Cuba: Classic Baptist Temple Damaged By Hotel Explosion

HAVANA (AP) — El Calvario Baptist Church, with its high 19th-century dome, glossy mosaics and rows of dark wooden pews, was a bustling place. About 18 people were preparing the temple for the weekend worship.

Six days later, the image of that old heritage building – emblematic for evangelicals and in particular for Baptists for being the first of this denomination in Cuba – is completely the opposite: part of its upper floors collapsed, walls with cracks so wide that they allow light, windows ripped out, scattered glass, debris and a thick layer of dust that covers everything in gray.

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The explosion of the Hotel Saratoga – so close to the temple that from the collapsed party walls you can see part of what were the five-star rooms – dramatically impacted the church, from which all the people miraculously came out alive.

So far 44 people have died and dozens have been injured, counting resort workers, neighbors and bystanders. The outburst on Friday May 6 at around 11am was apparently caused by a gas leak from a tanker truck serving the hotel.

“I didn’t know what was happening,” Alejandro Clemente González, the church administrator, told The Associated Press, his voice trembling as he recalled the blast. “I cried out to the Lord, ‘what is this, Lord help us in this difficult situation’”.

Desperate, González and the operator listened to the screams of the receptionist, the dust barely let them see and the debris began to fall on them. When they wanted to flee, a wall of gravel blocked their escape.

“I remembered that we have an exit from the back and then the brothers who were on the third floor were already coming down and we all got together, we told each other,” added the administrator. Since then he sleeps badly, he is startled by any noise and feels anxious.

Although almost a week has passed, seeing the state of the temple still affects him. “It makes me very sad, because of what it represents for us, how it has turned out,” said González.

Located a few meters from the strategic Avenida del Prado, next to the Saratoga and in front of the Martí Theater and a few steps from the Capitol – the seat of Parliament – the space that the church occupies today was an old circus when the Baptists began their services there in 1887 until in 1889 they acquired the property.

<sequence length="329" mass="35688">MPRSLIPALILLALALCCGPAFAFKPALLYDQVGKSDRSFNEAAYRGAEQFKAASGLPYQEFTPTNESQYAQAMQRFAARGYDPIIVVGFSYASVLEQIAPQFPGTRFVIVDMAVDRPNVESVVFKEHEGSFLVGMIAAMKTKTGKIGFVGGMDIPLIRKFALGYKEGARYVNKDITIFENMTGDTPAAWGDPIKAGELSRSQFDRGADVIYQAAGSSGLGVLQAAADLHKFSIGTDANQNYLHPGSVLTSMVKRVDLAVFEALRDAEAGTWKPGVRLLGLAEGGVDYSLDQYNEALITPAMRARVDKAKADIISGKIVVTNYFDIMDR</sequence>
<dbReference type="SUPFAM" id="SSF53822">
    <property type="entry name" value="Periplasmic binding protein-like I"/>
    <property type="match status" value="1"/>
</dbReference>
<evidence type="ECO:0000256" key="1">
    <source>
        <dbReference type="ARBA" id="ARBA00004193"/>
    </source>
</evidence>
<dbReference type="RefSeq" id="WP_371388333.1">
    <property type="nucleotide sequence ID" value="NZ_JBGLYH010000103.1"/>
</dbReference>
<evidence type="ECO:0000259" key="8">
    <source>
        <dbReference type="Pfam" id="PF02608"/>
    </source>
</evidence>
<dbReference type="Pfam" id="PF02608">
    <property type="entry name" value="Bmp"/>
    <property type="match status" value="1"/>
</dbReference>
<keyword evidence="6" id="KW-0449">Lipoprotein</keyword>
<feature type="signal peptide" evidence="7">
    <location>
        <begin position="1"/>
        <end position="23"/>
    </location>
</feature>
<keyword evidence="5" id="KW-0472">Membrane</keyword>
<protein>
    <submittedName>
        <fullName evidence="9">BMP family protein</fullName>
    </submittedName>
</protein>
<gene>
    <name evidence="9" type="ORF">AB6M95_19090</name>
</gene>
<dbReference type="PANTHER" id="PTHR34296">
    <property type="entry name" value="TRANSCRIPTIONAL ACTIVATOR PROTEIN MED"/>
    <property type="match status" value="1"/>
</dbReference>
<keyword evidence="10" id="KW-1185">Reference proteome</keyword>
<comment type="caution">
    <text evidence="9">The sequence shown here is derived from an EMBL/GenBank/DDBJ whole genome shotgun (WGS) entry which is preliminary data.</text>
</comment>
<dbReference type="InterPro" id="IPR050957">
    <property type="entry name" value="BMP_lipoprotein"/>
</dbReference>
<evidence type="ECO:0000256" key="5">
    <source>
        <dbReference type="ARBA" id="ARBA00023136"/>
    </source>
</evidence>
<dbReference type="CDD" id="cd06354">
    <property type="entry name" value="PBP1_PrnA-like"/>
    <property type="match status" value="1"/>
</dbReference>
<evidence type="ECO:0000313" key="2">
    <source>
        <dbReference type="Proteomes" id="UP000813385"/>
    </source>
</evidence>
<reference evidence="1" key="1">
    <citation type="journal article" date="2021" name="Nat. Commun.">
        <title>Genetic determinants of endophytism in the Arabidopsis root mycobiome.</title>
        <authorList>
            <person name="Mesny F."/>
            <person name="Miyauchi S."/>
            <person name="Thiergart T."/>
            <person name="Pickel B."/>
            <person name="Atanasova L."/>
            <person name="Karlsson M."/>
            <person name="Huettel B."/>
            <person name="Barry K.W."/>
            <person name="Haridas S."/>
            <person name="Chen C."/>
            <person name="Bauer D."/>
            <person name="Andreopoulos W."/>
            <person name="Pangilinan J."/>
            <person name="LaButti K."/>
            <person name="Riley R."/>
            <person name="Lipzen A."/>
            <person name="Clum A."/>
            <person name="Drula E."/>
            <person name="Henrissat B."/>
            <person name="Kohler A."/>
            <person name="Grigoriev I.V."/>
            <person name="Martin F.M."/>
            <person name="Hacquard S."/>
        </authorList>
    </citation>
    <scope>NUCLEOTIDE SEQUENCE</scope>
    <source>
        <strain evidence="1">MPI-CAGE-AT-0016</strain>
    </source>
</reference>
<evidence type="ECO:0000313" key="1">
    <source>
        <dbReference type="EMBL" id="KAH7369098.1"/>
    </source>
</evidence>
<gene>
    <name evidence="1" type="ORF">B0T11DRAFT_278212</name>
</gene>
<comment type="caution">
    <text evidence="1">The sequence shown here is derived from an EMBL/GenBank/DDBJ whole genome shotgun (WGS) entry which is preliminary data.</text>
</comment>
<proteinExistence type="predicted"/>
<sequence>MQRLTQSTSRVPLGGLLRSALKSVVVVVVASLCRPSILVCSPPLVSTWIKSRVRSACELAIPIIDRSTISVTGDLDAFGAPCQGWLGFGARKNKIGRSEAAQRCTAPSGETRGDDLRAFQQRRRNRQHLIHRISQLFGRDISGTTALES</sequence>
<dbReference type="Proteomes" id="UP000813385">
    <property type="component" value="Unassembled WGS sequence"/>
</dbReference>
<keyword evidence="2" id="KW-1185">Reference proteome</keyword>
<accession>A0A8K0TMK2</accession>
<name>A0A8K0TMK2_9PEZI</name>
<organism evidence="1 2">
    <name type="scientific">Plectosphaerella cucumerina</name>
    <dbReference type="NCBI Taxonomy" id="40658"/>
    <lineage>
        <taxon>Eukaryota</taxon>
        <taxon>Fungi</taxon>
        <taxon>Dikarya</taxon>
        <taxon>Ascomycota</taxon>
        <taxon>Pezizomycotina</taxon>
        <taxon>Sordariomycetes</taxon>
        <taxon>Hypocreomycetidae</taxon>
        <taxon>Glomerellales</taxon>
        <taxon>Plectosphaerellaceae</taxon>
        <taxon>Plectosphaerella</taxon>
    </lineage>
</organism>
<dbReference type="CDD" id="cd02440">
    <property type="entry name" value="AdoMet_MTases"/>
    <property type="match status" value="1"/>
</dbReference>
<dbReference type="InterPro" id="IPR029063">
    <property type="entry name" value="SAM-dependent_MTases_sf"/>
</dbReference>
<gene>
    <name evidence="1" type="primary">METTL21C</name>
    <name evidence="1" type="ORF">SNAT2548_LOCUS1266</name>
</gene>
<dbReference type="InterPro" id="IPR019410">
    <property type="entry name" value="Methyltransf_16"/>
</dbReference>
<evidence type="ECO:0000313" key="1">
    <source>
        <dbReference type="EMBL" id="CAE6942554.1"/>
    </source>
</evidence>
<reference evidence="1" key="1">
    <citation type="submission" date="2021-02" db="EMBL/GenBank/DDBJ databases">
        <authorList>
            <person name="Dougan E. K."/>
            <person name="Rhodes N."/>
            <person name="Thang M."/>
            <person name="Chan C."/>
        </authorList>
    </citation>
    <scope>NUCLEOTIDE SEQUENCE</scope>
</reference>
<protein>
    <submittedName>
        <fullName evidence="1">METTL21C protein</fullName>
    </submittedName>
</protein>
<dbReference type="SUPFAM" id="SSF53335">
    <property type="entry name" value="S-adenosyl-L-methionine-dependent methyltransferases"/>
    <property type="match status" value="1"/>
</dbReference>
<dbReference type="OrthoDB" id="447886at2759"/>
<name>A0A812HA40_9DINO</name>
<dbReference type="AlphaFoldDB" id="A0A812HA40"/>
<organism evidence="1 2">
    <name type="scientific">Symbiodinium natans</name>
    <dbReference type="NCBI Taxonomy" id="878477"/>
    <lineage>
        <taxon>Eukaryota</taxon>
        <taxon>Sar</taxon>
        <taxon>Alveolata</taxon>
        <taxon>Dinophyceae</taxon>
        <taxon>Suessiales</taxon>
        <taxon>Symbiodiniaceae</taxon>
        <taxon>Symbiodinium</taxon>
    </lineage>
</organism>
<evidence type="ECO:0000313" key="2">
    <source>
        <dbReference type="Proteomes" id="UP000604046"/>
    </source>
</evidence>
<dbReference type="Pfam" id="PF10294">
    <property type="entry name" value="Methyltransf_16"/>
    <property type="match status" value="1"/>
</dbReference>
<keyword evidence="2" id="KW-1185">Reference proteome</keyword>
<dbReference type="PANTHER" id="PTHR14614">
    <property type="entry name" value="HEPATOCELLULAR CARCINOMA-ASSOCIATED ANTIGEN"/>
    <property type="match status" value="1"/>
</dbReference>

According to its directors, there was a school, a seminary, a printing press, a bookstore, and the Baptist Convention of Western Cuba has been based there since 1906.

The first missionaries of the creed on the island were of American origin and currently some 70,000 people are estimated to be parishioners and sympathizers of the Western Convention, although if you add another in the East and some independent churches there are some 200,000 Baptists in the Caribbean nation.

For “every believer, every Christian, every Baptist who comes, this is their home,” Pastor David González, who for two years has lived with his wife in an apartment attached to the temple, one of whose rooms collapsed, told the AP. .

“Here I got married, here many parents have presented their children, many young people have been baptized,” explained the priest.

Both the worship area and the rest of the church facilities remain intact, just as the explosion left them. Authorities said their priority for now is to remove the rubble from the Saratoga hotel and some nearby residential buildings under which there may still be victims.

However, this week officials had a meeting with the leadership of the Western Cuba Baptist Convention on the recovery of the temple.

“What they transmitted to us was the desire to help as much as possible, it became clear that not all the resources to restore exist and we were also asked to seek help that, as we know, has been offered by churches in the country itself… and also in the world,” Pastor Bárbaro Abel Marrero Castellanos, president of the Convention and rector of the Baptist seminary, told the AP.

In the meantime, the authorities will temporarily provide them with a place in the vicinity to hold the services.

“We still don’t know exactly the magnitude of the damage,” said Marrero, who explained that some specialists mentioned that it should be evaluated if it is necessary to demolish some parts of the huge building or if everything is recoverable. Based on a technical opinion, a strategy will be drawn up.

Since the building is officially cataloged as having heritage value, the Office of the City Historian – in charge of much of the rescue of Old Havana in the last 25 years – will be responsible for the repair or restoration work.

“Our desire is to contribute, we do not want to sit or simply wait, but we are going to actively get involved in this whole process and with all the brothers, friends who have offered to help. We hope that a beautiful work will be done,” said Marrero.

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Andrea Rodríguez is on Twitter: www.twitter.com/ARodriguezAP

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